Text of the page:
Little Ripples programme has a big effect on young refugee children in Chad
Children in conflicts, Early childhood development, Education in emergencies, Teachers and learning
Early learning classes at the homes of Sudanese youngsters are being provided by refugees trained as teachers.
Refugees in Chad are being trained as teachers to provide home learning to thousands of young children living in camps.
The eastern part of Chad hosts around 320,000 refugees from the Darfur region of Sudan, who fled their communities in 2003 due to the war that killed over 300,000 people.
Almost 15 years later, Darfur’s conflict has prevented thousands of families from returning.
Chad is one of the poorest countries in Africa and Darfuri refugees live in remote areas along its eastern border. They are in 12 camps and each has a population of between 15,000 and 27,000 people.
The refugees have faced dramatic cuts in World Food Programme food rations and support from international aid agencies.
The reduction in funding has negatively impacted services including education. As a result, the humanitarian community in Chad has shifted efforts toward self-reliance.
The education project for refugees is called Little Ripples and is run by a not-for-profit organisation in the US called iACT (iActivism).
At primary and secondary school levels, budget cuts have led to poor school structures and classrooms and a lack of space for school-age children. There is also a lack of textbooks, minimal training for teachers and low teacher salaries.
As a result, children attend school in shifts or do not attend at all – and teachers are forced to find supplementary employment or leave their positions entirely.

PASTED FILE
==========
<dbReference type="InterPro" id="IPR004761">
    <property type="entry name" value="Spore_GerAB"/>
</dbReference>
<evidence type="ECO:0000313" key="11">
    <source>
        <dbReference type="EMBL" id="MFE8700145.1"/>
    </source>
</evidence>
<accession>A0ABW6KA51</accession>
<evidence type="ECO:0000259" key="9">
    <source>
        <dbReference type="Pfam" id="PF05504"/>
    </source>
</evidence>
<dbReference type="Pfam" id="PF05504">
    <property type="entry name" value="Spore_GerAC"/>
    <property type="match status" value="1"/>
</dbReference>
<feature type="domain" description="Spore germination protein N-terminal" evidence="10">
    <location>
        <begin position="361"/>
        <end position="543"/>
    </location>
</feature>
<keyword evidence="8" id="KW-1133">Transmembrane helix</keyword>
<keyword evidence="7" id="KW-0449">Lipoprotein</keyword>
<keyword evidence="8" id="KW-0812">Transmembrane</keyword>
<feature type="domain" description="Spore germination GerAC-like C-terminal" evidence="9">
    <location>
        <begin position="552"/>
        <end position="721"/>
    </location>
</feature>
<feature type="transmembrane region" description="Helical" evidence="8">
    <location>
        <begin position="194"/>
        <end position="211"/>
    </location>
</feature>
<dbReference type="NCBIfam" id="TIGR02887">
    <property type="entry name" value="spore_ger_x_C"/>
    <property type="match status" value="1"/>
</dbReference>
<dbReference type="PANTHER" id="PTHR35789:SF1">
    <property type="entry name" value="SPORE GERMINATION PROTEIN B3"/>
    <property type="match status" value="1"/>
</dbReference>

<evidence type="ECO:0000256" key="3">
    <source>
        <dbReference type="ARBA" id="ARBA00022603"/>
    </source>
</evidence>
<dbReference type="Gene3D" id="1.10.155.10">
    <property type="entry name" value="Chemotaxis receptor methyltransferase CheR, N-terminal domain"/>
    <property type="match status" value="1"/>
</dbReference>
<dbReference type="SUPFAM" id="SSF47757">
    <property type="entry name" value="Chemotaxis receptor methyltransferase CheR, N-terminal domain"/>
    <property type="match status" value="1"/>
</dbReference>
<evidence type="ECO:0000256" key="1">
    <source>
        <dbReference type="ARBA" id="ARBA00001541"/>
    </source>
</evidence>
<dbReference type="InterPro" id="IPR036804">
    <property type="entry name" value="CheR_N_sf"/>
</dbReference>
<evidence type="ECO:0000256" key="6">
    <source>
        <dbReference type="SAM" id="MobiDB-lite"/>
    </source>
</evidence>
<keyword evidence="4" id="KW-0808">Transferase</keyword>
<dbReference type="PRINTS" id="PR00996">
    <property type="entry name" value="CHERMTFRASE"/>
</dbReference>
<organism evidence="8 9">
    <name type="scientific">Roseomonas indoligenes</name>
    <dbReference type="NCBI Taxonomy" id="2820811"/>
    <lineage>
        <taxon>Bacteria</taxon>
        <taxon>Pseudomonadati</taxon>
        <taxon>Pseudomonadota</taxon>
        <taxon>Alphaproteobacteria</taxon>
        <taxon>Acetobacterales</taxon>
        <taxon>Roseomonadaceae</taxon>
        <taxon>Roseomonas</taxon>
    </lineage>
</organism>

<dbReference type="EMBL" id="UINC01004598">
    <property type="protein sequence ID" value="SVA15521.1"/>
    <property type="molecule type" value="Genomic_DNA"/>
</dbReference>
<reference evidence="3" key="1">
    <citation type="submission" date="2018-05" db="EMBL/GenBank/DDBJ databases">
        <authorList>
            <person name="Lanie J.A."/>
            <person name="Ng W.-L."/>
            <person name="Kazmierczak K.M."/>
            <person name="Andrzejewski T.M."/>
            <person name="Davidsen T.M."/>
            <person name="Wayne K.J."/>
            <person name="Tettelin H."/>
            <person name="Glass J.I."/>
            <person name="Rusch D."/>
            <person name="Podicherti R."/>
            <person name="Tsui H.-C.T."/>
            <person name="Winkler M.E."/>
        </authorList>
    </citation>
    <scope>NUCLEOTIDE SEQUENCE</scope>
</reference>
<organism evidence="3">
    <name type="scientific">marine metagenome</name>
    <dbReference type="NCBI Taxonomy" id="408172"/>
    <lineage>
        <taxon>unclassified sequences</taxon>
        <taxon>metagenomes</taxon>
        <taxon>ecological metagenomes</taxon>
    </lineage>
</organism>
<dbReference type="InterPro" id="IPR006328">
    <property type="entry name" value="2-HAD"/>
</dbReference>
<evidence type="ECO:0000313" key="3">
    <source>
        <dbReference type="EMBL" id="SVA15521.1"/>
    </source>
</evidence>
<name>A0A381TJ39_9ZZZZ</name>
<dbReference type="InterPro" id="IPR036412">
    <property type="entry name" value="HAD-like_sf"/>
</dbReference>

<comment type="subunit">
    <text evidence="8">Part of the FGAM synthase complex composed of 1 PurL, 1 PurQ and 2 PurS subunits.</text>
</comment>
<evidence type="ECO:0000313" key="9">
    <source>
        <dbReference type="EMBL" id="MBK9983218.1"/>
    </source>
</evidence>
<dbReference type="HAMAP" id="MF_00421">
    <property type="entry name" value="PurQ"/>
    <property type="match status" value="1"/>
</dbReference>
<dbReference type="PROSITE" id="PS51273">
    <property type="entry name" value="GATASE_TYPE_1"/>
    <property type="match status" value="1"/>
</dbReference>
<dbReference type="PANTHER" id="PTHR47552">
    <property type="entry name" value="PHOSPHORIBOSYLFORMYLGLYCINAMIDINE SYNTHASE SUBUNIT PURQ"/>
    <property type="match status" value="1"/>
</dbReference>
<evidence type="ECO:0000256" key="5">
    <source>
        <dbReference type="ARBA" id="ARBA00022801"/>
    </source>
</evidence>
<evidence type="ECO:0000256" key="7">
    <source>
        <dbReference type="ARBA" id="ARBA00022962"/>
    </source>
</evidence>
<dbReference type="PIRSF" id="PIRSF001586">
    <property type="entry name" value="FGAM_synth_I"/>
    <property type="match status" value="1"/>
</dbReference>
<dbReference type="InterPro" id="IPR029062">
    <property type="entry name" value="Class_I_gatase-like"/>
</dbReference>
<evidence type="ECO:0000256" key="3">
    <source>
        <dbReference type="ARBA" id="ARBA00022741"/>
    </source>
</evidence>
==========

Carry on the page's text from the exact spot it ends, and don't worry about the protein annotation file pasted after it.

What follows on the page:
Resources are even more limited for early childhood education (ECD) which prompted iACT to develop Little Ripples. Started in 2013, it operates operating in four camps and has reached almost 3000 children so far.
iACT said its project is refugee-led in order to address the needs of children and communities that experience trauma from violence, displacement and uncertainty.
Through teacher training and professional development, Little Ripples transforms untrained refugee men and women into teachers.
Sara-Christine Dallain, Director of International Programmes at iACT, explained the background of Little Ripples to Their News.
She said: “My executive director had been travelling to the Chad camps since 2005 and over the years we were primarily an advocacy organisation, mostly raising awareness and funds.
“We started noticing big gaps in programmes and also gaps in the quality of programmes. One of the camp leaders was taking us around and said, ‘Look how many young children are around, are unsafe, are not being educated or nurtured or cared for’.
“That was around 2011 – and so we embarked on a two-year journey of creating with the refugee community – and also with experts in child education – defining a programme we thought would be the best possible for any child in the world but also adapt to Chad.”